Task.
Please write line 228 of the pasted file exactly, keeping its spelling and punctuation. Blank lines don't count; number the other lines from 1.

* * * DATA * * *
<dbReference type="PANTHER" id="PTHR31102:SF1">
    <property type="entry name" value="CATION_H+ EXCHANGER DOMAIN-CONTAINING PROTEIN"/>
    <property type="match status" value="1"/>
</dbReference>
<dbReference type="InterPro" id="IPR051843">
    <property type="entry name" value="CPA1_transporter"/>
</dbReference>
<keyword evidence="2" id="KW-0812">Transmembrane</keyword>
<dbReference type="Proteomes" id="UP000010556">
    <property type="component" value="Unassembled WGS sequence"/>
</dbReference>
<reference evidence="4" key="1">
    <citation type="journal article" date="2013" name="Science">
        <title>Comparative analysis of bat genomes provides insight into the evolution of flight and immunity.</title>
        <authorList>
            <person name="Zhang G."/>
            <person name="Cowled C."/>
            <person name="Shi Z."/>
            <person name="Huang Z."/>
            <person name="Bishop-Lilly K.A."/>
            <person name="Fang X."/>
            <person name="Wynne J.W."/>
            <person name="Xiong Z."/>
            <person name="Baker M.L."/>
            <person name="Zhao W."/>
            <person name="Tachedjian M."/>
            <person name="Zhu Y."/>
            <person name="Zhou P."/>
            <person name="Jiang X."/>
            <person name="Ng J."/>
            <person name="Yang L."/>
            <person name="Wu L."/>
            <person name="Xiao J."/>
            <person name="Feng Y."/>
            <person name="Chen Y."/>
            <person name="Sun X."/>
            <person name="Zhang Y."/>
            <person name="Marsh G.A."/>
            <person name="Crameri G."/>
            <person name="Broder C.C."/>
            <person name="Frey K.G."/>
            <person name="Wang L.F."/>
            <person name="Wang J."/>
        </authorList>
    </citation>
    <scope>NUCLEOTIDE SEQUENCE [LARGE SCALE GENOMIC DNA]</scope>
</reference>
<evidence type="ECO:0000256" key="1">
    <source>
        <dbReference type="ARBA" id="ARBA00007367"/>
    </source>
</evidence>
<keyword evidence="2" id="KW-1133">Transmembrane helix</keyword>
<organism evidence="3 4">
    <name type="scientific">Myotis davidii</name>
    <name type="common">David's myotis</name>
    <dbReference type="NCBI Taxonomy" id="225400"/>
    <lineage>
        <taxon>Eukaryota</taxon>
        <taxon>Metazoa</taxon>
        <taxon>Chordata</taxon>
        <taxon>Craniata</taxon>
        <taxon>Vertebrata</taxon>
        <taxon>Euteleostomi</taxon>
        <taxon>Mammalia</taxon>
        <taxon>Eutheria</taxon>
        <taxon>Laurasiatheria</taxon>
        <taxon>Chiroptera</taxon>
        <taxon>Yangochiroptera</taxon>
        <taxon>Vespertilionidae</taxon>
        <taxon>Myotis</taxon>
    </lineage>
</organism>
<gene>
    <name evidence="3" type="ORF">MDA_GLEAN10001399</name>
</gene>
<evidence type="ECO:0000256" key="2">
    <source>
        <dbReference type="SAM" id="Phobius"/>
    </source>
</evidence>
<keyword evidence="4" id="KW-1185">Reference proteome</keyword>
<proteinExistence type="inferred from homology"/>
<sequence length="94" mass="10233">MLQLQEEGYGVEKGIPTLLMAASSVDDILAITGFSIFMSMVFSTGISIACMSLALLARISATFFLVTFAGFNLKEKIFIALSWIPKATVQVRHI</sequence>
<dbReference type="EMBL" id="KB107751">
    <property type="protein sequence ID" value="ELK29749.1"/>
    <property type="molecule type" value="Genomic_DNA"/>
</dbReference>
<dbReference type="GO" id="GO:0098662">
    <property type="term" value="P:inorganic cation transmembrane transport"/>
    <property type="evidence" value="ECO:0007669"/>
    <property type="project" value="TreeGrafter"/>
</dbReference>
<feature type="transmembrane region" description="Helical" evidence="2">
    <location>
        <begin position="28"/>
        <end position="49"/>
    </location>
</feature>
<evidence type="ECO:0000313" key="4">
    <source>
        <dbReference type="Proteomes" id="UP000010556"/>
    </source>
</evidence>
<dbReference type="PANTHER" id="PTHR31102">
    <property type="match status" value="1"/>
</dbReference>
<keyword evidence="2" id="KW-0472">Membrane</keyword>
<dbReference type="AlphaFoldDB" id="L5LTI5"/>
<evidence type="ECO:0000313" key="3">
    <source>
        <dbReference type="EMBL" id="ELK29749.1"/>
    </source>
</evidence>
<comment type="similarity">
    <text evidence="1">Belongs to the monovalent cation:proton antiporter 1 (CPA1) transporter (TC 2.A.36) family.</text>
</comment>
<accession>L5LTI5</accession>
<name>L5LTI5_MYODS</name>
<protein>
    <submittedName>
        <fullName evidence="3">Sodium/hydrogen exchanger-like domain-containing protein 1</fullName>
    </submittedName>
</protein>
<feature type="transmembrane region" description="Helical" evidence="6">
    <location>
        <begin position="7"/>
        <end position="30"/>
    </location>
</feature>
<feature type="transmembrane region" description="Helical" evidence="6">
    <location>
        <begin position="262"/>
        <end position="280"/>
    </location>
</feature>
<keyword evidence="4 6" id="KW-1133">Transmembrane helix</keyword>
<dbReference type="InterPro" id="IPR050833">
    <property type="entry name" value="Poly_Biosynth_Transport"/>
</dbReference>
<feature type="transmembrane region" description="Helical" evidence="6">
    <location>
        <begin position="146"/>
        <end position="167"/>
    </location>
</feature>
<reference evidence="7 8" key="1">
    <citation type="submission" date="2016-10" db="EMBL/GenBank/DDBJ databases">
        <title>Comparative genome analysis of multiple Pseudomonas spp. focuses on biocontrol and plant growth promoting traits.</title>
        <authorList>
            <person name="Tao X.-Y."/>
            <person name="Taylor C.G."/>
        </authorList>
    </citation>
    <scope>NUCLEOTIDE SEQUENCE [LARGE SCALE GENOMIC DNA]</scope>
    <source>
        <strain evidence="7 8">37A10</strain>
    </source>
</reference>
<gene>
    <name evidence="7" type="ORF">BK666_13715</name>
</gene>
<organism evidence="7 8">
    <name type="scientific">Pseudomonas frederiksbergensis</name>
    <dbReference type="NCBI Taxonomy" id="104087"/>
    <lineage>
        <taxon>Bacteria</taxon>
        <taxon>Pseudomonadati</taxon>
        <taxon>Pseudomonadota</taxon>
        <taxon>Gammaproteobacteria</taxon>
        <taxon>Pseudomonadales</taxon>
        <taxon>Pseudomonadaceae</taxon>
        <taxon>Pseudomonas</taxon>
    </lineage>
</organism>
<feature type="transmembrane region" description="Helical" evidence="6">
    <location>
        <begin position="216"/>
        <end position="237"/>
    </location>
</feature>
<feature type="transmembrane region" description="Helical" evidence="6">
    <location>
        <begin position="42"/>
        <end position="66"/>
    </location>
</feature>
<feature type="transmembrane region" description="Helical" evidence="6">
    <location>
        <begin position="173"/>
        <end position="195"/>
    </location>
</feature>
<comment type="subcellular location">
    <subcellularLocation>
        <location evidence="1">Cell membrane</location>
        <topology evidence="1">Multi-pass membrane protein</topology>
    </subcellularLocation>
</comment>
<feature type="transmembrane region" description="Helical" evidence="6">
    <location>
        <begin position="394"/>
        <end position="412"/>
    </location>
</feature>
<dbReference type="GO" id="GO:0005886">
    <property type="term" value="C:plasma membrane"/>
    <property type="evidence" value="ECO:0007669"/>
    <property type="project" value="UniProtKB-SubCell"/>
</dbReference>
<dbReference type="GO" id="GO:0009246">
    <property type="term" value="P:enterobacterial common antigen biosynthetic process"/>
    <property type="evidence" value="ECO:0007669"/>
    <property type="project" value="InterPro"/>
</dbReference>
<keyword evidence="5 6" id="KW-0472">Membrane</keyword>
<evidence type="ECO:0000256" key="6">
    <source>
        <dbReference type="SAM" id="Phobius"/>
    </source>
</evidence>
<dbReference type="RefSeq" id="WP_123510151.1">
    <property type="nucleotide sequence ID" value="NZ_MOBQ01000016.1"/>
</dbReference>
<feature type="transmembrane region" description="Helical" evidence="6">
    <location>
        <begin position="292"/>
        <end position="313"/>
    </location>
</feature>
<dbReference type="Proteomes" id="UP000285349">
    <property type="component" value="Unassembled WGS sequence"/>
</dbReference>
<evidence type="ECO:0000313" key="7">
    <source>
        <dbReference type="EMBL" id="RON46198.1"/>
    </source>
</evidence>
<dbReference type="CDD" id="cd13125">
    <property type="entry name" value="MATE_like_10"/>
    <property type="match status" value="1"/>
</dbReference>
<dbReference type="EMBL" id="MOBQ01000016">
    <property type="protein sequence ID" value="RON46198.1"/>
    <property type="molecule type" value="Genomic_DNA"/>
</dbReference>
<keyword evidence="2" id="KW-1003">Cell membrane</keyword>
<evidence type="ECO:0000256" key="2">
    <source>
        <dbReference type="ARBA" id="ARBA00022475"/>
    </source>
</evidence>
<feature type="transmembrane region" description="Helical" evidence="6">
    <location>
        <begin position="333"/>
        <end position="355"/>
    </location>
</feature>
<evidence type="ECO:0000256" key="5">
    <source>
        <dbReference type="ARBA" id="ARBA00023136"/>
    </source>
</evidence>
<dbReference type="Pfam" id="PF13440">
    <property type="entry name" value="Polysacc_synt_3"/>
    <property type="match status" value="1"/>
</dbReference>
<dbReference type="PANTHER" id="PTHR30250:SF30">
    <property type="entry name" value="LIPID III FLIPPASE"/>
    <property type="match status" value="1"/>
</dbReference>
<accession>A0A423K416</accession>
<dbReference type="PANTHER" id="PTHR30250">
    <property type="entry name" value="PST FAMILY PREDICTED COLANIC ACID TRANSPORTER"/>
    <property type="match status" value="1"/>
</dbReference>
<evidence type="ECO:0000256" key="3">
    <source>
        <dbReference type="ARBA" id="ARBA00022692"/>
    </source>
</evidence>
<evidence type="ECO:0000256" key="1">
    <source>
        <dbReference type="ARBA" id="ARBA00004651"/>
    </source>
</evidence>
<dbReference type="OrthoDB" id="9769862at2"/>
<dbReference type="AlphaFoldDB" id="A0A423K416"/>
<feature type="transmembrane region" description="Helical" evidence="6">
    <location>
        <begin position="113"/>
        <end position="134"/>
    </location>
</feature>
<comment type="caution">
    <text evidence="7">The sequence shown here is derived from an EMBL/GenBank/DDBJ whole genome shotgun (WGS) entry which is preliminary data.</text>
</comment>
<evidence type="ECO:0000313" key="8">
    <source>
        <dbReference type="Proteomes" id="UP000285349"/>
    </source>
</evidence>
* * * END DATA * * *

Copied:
        <end position="313"/>